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Semin Perinatol. 1996 Apr;20(2):127-39.

Exposure of embryonic cells to alcohol: contrasting effects during preimplantation and postimplantation development.

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Mott Center for Human Growth & Development, Wayne State University School of Medicine, Detroit, MI 48201, USA.


Alcohol is a known teratogen that causes a broad variety of developmental anomalies, including fetal growth retardation, craniofacial anomalies, and neurological disorders. The etiology of this multiple defect syndrome, known as fetal alcohol syndrome, has been studied in animal models that reproduce many of the attributes of the human disease. These studies show that ethanol is most teratogenic during organogenesis and development of the nervous system. The molecular basis of fetal alcohol effects has been further investigated using embryo and cell culture systems. Recent studies show that signal transduction pathways controlling cell proliferation are perturbed during ethanol exposure. Ethanol can induce the release of intracellular calcium stores, which stimulates the cell cycle, and it also up-regulates the expression of myc proteins associated with cell proliferation. Increased proliferation is advantageous during the preimplantation period, but ethanol interference with terminal differentiation events within developing tissues during organogenesis may underlie alcohol teratogenicity.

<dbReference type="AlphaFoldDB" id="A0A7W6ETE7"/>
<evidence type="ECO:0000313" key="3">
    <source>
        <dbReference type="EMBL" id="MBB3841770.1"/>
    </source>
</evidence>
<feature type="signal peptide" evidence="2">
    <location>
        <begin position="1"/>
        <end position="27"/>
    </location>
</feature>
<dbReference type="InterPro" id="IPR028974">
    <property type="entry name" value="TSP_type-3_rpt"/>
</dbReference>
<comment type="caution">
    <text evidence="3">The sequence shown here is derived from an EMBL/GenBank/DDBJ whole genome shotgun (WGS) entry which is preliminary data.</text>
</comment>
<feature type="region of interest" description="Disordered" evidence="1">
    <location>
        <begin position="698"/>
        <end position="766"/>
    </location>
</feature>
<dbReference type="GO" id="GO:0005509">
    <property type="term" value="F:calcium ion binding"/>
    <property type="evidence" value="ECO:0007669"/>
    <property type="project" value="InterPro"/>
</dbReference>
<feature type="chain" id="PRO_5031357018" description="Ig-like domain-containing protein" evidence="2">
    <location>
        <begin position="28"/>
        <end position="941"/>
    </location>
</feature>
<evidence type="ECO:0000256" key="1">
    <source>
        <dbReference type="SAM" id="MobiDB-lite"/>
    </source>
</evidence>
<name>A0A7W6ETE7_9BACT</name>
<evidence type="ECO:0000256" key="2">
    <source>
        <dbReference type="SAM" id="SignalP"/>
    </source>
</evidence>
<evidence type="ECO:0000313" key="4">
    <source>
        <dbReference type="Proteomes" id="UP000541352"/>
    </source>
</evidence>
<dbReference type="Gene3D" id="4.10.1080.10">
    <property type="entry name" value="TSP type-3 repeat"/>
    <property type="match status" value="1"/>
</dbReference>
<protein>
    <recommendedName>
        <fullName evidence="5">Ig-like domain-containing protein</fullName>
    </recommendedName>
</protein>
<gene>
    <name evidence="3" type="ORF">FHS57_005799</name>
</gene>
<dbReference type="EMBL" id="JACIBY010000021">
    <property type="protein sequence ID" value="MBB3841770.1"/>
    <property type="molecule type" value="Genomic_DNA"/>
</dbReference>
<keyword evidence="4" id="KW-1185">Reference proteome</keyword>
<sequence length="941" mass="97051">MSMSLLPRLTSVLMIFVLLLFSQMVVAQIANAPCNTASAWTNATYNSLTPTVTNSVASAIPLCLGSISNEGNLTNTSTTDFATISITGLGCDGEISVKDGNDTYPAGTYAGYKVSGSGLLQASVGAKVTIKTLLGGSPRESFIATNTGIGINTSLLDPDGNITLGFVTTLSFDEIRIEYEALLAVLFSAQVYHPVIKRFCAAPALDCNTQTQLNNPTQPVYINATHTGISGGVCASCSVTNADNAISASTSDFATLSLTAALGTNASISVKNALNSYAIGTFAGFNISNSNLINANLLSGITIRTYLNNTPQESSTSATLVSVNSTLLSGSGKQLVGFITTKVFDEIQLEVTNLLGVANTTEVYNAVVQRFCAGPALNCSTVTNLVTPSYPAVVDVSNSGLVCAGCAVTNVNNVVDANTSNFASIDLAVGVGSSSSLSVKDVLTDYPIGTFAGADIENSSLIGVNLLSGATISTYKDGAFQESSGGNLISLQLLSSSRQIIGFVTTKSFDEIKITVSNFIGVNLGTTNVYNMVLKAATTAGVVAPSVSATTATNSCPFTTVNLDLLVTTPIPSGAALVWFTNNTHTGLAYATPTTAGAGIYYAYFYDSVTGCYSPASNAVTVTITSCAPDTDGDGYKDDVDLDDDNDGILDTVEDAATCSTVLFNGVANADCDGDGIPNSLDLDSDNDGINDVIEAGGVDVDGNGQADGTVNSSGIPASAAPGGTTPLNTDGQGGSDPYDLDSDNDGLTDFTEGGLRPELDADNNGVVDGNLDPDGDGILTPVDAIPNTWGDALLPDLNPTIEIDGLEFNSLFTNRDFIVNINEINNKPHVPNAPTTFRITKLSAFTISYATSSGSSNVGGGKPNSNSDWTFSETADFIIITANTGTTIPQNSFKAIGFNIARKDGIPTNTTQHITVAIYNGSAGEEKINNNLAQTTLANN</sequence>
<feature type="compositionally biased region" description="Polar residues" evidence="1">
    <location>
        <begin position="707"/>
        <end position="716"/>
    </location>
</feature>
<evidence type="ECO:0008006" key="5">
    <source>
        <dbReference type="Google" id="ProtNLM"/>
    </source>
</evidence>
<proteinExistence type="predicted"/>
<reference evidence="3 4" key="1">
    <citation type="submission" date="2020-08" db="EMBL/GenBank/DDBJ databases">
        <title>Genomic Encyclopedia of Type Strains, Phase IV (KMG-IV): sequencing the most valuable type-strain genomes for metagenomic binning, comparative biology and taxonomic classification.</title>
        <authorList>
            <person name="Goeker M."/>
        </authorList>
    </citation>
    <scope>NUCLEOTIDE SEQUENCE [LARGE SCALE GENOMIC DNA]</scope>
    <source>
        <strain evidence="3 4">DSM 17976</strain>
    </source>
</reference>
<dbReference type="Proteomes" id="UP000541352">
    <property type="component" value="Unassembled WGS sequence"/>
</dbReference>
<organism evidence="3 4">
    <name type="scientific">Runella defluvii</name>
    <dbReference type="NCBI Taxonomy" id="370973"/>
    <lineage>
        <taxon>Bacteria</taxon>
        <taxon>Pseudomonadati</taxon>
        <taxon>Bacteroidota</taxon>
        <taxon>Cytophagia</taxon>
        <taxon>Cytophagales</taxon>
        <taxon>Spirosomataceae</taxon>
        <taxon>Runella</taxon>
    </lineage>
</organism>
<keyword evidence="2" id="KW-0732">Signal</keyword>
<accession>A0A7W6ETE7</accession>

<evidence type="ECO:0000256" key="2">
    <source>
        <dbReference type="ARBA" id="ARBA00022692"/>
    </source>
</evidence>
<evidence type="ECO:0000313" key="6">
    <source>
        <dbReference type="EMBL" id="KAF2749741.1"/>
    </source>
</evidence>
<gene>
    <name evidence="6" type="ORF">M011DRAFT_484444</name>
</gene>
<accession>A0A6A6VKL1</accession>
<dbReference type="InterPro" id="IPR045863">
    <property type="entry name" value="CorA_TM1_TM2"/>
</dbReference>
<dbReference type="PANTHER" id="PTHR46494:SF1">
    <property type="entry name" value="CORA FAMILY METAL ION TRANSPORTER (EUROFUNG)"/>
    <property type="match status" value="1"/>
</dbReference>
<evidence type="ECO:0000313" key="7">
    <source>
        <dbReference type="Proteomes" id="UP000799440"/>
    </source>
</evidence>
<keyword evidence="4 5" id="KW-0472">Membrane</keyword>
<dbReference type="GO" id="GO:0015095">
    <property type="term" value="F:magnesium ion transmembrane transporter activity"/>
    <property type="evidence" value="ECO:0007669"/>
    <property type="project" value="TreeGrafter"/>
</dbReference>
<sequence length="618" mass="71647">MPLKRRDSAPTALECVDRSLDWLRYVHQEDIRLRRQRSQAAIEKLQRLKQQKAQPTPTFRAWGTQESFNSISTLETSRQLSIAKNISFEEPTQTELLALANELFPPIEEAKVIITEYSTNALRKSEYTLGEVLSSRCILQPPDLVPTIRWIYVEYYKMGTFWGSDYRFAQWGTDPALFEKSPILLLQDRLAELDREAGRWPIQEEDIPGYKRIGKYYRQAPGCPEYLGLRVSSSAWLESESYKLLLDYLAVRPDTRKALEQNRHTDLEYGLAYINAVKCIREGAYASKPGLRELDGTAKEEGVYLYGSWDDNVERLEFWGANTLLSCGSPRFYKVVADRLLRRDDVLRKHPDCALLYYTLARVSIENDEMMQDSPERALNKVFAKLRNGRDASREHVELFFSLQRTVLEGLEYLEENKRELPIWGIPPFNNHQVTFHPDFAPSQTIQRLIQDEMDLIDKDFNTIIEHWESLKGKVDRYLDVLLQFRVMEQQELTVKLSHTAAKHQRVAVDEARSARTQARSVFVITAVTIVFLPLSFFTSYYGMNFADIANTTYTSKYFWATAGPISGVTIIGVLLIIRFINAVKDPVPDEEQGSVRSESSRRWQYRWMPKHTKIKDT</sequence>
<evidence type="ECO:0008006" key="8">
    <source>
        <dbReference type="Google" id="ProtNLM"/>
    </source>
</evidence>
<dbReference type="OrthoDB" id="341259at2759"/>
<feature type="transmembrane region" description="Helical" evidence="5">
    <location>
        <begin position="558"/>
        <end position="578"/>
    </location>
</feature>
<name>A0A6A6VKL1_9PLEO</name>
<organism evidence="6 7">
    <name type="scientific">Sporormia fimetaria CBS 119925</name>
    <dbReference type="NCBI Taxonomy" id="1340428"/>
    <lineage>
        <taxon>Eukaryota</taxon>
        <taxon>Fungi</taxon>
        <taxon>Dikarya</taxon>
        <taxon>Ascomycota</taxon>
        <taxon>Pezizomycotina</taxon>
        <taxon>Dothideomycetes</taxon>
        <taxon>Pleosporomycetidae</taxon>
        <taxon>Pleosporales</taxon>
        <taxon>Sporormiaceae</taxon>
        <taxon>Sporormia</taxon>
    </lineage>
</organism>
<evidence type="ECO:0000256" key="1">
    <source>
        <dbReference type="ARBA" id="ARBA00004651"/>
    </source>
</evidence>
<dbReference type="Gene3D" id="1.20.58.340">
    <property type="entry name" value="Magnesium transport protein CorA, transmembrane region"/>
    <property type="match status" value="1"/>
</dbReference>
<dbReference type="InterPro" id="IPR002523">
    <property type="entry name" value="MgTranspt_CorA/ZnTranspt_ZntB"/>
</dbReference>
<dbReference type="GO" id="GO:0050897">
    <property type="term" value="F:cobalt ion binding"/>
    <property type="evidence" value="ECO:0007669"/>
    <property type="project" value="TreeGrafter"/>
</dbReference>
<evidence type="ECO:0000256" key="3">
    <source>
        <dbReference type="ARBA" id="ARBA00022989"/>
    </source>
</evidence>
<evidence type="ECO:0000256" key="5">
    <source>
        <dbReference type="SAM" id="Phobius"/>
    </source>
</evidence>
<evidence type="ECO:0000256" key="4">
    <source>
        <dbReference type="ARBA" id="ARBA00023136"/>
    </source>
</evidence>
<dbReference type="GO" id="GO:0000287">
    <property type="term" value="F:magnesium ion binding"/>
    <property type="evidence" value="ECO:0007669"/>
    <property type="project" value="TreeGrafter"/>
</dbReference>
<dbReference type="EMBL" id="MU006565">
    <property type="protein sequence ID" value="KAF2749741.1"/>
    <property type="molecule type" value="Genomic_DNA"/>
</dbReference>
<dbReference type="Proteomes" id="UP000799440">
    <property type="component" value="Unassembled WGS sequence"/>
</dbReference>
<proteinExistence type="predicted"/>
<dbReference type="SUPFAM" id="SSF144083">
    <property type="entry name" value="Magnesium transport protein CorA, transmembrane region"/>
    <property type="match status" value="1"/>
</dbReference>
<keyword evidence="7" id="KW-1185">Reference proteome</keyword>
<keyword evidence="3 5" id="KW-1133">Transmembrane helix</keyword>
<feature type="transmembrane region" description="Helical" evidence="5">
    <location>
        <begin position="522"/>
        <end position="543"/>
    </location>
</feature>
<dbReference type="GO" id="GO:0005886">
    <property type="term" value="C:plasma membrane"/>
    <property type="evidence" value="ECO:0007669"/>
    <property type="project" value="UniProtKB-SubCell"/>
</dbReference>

[Indexed for MEDLINE]

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